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Researchers design six-state magnetic memory

(Phys.org)—Computers are often described with "ones and zeros," referring to their binary nature: each memory element stores data in two states. But there is no fundamental reason why there should be just two. In a new ...

What Comes After Hard Drives?

(PhysOrg.com) -- The ability to store and retrieve data is an important component of today's computers, as well as other modern electronic devices such as cell phones, video game consoles, and camcorders. Since their invention ...

Memory reformat planned for Opportunity Mars rover

(Phys.org) —An increasing frequency of computer resets on NASA's Mars Exploration Rover Opportunity has prompted the rover team to make plans to reformat the rover's flash memory.

Rice's silicon oxide memories catch manufacturers' eye

(Phys.org) —Rice University's breakthrough silicon oxide technology for high-density, next-generation computer memory is one step closer to mass production, thanks to a refinement that will allow manufacturers to fabricate ...

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Flash memory

Flash memory is a non-volatile computer memory that can be electrically erased and reprogrammed. It is a technology that is primarily used in memory cards and USB flash drives for general storage and transfer of data between computers and other digital products. It is a specific type of EEPROM (Electrically Erasable Programmable Read-Only Memory) that is erased and programmed in large blocks; in early flash the entire chip had to be erased at once. Flash memory costs far less than byte-programmable EEPROM and therefore has become the dominant technology wherever a significant amount of non-volatile, solid state storage is needed. Example applications include PDAs (personal digital assistants), laptop computers, digital audio players, digital cameras and mobile phones. It has also gained popularity in the game console market, where it is often used instead of EEPROMs or battery-powered SRAM for game save data.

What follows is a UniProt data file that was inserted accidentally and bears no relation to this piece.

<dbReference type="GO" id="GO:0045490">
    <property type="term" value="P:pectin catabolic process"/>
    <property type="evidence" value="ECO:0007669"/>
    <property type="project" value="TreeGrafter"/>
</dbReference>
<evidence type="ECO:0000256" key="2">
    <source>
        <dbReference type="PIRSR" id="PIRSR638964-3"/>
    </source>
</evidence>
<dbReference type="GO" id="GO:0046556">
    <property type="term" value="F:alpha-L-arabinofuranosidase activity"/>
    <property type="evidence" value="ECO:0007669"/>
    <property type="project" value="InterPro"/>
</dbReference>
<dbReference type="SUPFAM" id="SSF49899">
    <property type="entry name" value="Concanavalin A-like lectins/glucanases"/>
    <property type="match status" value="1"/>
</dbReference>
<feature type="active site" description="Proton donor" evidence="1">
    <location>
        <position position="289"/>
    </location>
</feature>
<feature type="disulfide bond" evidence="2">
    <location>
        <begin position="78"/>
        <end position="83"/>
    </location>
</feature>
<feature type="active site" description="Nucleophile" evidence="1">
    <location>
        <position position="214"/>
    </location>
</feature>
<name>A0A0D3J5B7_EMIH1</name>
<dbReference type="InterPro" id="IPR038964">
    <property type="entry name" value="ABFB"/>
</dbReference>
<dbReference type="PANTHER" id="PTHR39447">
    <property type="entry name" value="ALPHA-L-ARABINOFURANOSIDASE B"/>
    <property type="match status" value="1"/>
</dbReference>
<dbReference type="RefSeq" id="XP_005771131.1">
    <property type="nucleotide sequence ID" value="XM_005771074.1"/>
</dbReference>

Since flash memory is non-volatile, no power is needed to maintain the information stored in the chip. In addition, flash memory offers fast read access times (although not as fast as volatile DRAM memory used for main memory in PCs) and better kinetic shock resistance than hard disks. These characteristics explain the popularity of flash memory in portable devices. Another feature of flash memory is that when packaged in a "memory card," it is enormously durable, being able to withstand intense pressure, extremes of temperature, and even immersion in water.

Although technically a type of EEPROM, the term "EEPROM" is generally used to refer specifically to non-flash EEPROM which is erasable in small blocks, typically bytes. Because erase cycles are slow, the large block sizes used in flash memory erasing give it a significant speed advantage over old-style EEPROM when writing large amounts of data.

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